Ham seemed like the national food there, and I learned that there are 2 types of ham, black hoof and white hoofed ham. The black hoofed ham is raised on the countryside and is considered to be of higher quality. It generally has less fat than ham with the white hoof. The black-hoofed pigs are fed acorns and are encouraged to run, which results in a high-quality piece of meat. I went into the La Boqueria food market, and was shocked to see ham laying there with the hooves still on them. (As Jimmy Fallon says, “ew!”). At first I was grossed out, but after learning more about it, I understood that the hooves are on them so that you can know the level of quality you are getting.
This hoof of the ham was startling at first until I learned more
In Barcelona, there were a number of restaurants offering Pinxos (pronounced “peen-chos”). The idea of Pinxos is quite genius. They are basically small appetizers on top of bread with a small stick in it. You go in, get a plate, grab the food you want, and then when you are finished, the waitress/cashier will count the number of remaining sticks you have for your final price. This is great because if you just want a little snack, you could just get 2-3 pinxos for about 5-6 Euro. There were also dessert Pinxos available, which gave me some party ideas. A Pinxos restaurant concept would be great in the city of Chicago – especially in the loop where people don’t have a lot of time to devote to lunch.
Pinxos in Barcelona
As far as tapas are concerned, the restaurants in Barcelona offered many of the same tapas that you may see in American restaurants, but they taste much better. I had the best Patatas Bravas that I’ve ever had IN LIFE.
If you get tired of tapas and pinxos, there are other cuisines available in Barcelona. We stopped by Thai Barcelona for some Thai Food, and the food was good, and the ambiance was absolutely gorgeous. I will say that the food was a bit pricy – around 18 Euros for an entrée, but it was a nice experience.
Another restaurant that I enjoyed visiting was called Cornelia and Co. the ambiance was very laid back and relaxed, and the food was good (although they had small portions). Good place to go if you are dining alone. They had a good mix of cuisines, including Spanish and Italian food, and I tried this Catalan dish with bread where you rub garlic on top, drizzle olive oil and sea salt on it, then squeeze the juice of a tomato on it. Delish – although I ended up smelling like garlic for a couple of days. The woman who sat next to me in the restaurant showed me how to do it.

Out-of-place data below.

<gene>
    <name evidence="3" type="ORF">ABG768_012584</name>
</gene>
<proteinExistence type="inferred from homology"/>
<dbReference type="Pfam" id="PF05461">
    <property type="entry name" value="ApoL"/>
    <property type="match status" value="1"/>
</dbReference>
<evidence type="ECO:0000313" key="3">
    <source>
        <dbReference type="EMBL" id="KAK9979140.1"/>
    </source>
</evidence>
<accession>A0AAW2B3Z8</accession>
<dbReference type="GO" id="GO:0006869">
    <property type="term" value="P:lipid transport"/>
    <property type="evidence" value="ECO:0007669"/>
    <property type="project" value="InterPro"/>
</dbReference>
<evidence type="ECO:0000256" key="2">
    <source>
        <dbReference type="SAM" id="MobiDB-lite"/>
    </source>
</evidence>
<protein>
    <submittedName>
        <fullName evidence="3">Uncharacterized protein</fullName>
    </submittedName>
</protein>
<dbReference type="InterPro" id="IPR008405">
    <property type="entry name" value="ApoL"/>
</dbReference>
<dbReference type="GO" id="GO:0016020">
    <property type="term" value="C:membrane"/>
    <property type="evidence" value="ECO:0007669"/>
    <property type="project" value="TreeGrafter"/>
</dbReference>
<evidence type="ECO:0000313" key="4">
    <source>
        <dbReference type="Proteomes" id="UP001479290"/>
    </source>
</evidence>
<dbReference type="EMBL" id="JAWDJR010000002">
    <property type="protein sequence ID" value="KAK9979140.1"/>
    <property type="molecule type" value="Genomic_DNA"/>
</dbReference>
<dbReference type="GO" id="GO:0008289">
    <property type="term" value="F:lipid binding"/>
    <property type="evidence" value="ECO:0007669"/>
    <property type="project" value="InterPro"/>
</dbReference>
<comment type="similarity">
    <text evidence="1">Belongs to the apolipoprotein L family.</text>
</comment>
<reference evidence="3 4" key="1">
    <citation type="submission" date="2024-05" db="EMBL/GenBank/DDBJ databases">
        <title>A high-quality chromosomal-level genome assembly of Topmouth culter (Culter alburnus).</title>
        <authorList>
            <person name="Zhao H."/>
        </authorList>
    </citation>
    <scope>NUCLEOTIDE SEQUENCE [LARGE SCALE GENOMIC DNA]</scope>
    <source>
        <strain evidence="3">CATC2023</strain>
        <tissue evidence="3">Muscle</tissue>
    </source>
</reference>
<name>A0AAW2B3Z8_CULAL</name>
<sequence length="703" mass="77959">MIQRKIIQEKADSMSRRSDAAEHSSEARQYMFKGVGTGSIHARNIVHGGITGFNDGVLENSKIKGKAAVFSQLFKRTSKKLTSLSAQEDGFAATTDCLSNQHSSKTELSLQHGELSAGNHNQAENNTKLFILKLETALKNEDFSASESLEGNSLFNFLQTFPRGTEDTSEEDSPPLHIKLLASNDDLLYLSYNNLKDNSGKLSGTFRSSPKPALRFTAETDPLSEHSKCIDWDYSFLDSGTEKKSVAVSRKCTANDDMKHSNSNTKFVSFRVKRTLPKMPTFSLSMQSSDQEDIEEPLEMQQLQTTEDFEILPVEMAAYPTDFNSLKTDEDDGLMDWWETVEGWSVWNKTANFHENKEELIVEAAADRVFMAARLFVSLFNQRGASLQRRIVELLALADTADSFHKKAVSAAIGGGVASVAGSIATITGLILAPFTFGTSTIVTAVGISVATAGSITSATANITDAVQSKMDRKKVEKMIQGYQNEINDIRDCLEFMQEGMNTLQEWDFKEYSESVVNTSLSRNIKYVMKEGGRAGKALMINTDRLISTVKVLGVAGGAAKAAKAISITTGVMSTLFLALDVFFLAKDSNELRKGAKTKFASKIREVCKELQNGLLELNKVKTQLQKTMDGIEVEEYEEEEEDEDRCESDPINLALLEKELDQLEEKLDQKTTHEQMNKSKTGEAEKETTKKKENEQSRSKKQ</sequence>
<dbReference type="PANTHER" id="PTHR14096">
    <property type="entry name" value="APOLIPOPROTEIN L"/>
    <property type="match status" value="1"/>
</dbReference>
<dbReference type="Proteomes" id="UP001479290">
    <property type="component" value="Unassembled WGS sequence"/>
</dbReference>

Catalan bread and olive oil with tomatoes, and sea salt. Delish!
Below is a video where you can see some of my adventures. Enjoy!!
I had the opportunity to interview Sam Toia, the President of the Illinois Restaurant Association during the Chicago Gourmet show, and learned that Chicago Gourmet was key to helping Chicago to host the James Beard Awards it’s 25th year (after being held in New York for the past 24 years). Impressive! So, how did that happen?
Below are my interview highlights from my chat with Sam Toia:
Q: What has Chicago Gourmet Done for the Restaurant Industry in both Chicago and in Illinois?
A: “We are bringing the James Beard Foundation Award ceremonies here in May, and it all started with Chicago Gourmet. It started 7 years ago, and the talent that we have in this town from Rick Bayless, to Stephanie Izard to Graham Elliot is phenomenal. We are able to showcase to the city, the state and the rest of the country that our homegrown talent is as good or better than they have in New York, San Francisco or LA. There are over 180 chefs participating in Chicago Gourmet, so just by that fact you see that every chef wants to participate in Chicago Gourmet.”
Q: How does Chicago Gourmet benefit Chicago from a Financial/Tourism standpoint?A: “The Mayor is working on getting 55 Million visitors a year to the city of Chicago by 2020, and it looks like we are closing in on 50 Million in the next year, so we’re getting close! When people look at what city they are going to travel to, 38% look at the restaurants in that town. They may say “I want to go to Mexique, I want to go to Grace, I want to go to Stephanie Izard, Frontera…Alinea…” – so they look at the restaurants and then make the reservations to come. The front half is business, but the back half is tourism. Chicago Gourmet shows how great the homegrown talent is here, and it’s getting bigger and better every year, and attracting more visitors. It’s great for the industry, the tax base, the restaurants, the museums, and it’s one of the cogs in the wheel to bring more people to Chicago.”
Q: This year, Chicago Gourmet is sold out and the demand is off the charts. Do you have plans to grow it, add more days, etc.
A: Absolutely, we are always looking to grow. We will definitely sit down and go back to the table. We need more real estate. Over the weekend, we bring in about 12,000 people between the Hamburger Hop, and Saturday and Sunday at Chicago Gourmet.
Q: What big things is the Illinois Restaurant Association working on for 2015?
A: “We are bringing the James Beard Award ceremonies here. It was 24 years in New York, and it’s the first time they are out of New York in their 25th year. The James Beard awards are like the Oscars of the food industry, so we will be working on that, and it’s the first Monday in May. We will be working on that as soon as we wrap up with Chicago Gourmet with the ChooseChicago tourism arm here in the city. We are working very diligently on the ceremony coming in May.”